The Aries Rising Blog Tour & Book Giveaway continues through March 31. Destinations will be posted daily, and a free copy of Aries Rising will be given away at each one. At the conclusion of the tour, a drawing will be held for an iPod Touch. No purchase is necessary. You can enter as often as you wish, and you can qualify in three ways. 1. Be an Aries. Just send your birth date (month and day) to email@example.com. 2. Write a review and post it anywhere. Send the link to the same address. (More work, I know, and I appreciate all of you who have taken the time to spread the word about my astro series). 3. Post a fan badge on your Facebook page and send the link to above address.
Bonnie Hearn Hill worked as a newspaper editor for 22 years, a job that, along with her natural nosiness, increased her interest in contemporary culture. Prior to her new Star Crossed series from Running Press/Perseus Books, she wrote six thrillers for MIRA Books, as well as numerous short stories, nonfiction books and articles.
An interest in astrology along with her close friendship with Cosmo Magazine Astrologer Hazel Dixon-Cooper inspired the Star Crossed series: Aries Rising, Taurus Eyes, and Gemini Night.
A national conference speaker, Bonnie founded The Tuesdays, a bonded and successful writing workshop in Fresno, California, and she also teaches an occasional online class. On Fridays she meets with her private critique group (humorous astrology author Hazel Dixon-Cooper, prescriptive nonfiction writer Dennis C. Lewis, mystery novelist Sheree Petree, and musician/thriller novelist Christopher Allen Poe). What happens in those groups ranges from spontaneous applause to “getting filleted,” as Bonnie’s students and colleagues call it.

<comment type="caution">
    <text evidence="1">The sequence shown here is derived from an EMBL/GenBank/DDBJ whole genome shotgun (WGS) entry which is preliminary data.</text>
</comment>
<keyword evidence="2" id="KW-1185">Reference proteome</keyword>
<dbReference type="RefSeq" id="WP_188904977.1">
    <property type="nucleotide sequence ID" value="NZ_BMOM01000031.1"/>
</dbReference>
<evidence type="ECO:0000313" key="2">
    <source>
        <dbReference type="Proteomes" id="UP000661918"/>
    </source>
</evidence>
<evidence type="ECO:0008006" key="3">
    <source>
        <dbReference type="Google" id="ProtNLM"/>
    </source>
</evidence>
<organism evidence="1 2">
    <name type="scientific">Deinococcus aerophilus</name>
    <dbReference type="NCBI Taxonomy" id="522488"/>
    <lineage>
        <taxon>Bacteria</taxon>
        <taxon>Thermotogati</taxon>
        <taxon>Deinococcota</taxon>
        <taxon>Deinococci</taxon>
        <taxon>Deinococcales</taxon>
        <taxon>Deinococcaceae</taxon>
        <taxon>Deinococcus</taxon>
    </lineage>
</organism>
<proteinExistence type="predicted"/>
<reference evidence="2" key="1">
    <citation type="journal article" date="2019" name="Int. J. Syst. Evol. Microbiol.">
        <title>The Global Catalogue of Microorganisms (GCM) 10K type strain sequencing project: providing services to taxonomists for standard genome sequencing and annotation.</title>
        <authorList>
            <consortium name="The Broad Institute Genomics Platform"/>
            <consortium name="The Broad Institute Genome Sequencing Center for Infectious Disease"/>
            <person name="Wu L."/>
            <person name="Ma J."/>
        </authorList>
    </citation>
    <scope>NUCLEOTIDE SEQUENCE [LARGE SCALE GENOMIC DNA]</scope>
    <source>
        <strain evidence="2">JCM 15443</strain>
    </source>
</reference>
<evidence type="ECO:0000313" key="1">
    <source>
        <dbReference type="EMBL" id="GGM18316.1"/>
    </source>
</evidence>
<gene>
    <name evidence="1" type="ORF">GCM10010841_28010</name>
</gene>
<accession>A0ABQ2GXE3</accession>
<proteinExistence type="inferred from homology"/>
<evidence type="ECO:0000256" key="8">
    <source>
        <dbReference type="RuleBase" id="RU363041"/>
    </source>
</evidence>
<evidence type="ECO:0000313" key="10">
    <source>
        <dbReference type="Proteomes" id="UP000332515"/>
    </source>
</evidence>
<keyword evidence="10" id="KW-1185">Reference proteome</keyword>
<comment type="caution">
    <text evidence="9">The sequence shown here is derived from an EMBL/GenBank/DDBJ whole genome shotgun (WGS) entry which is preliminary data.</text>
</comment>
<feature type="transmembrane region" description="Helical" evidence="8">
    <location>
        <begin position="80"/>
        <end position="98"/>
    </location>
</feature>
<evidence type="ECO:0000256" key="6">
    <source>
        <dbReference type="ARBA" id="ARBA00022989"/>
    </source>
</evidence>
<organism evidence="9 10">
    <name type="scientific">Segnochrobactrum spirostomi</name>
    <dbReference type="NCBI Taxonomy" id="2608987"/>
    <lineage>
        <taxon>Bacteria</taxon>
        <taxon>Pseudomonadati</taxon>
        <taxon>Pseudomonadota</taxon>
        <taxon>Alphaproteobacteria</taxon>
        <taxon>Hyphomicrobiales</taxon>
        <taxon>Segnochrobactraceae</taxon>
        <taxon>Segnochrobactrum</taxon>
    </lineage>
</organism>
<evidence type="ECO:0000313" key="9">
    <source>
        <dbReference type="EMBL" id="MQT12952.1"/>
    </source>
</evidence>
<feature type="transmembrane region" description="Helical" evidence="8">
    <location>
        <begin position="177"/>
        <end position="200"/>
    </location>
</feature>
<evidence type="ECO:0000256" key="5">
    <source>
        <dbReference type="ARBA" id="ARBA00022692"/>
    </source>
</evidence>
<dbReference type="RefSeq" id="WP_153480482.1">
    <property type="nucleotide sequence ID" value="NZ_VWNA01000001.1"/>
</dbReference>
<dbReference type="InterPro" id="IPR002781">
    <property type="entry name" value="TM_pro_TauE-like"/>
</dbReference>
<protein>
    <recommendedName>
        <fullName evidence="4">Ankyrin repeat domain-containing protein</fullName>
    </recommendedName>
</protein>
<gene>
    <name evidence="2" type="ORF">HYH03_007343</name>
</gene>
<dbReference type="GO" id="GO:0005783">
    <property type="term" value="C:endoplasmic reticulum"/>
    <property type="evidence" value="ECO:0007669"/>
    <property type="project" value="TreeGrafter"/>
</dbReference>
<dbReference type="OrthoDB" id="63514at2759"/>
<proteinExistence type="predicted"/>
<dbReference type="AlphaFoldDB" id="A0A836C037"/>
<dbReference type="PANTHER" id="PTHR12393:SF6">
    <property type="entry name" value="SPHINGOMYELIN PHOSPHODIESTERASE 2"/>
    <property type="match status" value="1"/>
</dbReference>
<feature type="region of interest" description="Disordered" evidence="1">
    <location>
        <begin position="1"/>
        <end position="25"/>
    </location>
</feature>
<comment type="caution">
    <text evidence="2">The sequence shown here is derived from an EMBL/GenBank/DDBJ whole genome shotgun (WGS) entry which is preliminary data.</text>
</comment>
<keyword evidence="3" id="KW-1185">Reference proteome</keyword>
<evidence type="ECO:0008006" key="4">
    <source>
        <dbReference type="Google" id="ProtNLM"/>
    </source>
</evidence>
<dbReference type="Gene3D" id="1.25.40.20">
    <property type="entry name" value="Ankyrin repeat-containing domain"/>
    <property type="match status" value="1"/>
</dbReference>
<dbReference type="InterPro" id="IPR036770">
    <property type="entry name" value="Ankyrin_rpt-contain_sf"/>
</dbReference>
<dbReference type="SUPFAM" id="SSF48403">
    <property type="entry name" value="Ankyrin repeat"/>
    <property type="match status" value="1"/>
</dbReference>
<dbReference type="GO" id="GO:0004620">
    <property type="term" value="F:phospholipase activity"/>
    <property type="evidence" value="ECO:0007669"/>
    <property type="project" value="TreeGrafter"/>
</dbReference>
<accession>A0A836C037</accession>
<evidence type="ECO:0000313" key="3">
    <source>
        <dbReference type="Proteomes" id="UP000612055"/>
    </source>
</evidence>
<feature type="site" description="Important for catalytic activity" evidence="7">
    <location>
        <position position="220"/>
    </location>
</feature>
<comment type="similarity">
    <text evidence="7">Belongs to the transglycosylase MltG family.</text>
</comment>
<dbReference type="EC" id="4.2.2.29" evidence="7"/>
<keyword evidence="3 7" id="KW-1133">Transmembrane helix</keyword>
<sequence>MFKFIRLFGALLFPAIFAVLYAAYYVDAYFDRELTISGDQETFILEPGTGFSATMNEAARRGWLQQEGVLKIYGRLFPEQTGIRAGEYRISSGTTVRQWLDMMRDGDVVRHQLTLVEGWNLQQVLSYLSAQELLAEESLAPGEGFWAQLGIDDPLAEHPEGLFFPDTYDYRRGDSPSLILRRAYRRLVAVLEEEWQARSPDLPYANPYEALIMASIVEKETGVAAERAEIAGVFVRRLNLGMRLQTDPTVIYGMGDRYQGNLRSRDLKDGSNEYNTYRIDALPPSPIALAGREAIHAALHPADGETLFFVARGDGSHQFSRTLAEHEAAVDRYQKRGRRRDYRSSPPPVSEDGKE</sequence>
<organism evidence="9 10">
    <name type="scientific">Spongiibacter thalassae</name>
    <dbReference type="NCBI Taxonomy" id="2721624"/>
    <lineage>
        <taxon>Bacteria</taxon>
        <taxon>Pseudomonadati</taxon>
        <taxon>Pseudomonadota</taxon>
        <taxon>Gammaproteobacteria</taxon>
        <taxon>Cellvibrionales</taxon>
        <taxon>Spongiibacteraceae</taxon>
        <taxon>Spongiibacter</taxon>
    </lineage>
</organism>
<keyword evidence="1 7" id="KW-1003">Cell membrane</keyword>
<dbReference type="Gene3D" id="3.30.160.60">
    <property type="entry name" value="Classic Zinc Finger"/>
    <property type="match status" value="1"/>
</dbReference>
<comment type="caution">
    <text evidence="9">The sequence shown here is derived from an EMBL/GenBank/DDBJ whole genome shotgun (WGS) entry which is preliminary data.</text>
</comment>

According to my calendar, today, December 16 is a New Moon. What does that mean?
I really don’t follow astronomy, so you can try to Google it. But I’m positive, the first page (or 80) will all be links to Stephanie Myer’s Twilight: New Moon, the second book in her series, or the movie with Robert Pattinson, Kristen Stewart and Taylor Lautner. I’m not going to balk – I’d be clicking on those links, too!
But today, let’s use this craze as a writing prompt. You can write about vampires (done to death!) a sweeping romantic saga (insert finger in throat now), werewolves (a second to the vampire “overdone topic”). Or maybe, you can flip it. What is the opposite of vampires? Life over death? Sunshine over shadows? Heavenly instead of underworldly?
And how about a revenge story – not a love story? A breakup story…I’m sure you guys have plenty of ideas here.
The passion for writing is pretty wide spread, so when a fellow writer and/or teacher contacts me about some neat project they’re doing to help inspire young writers, I’m so open to helping them spread the word.
E.M. Rowan, of E.M. Rowan’s Field Notes (Research for Beginning Writers) would like to share this info with you: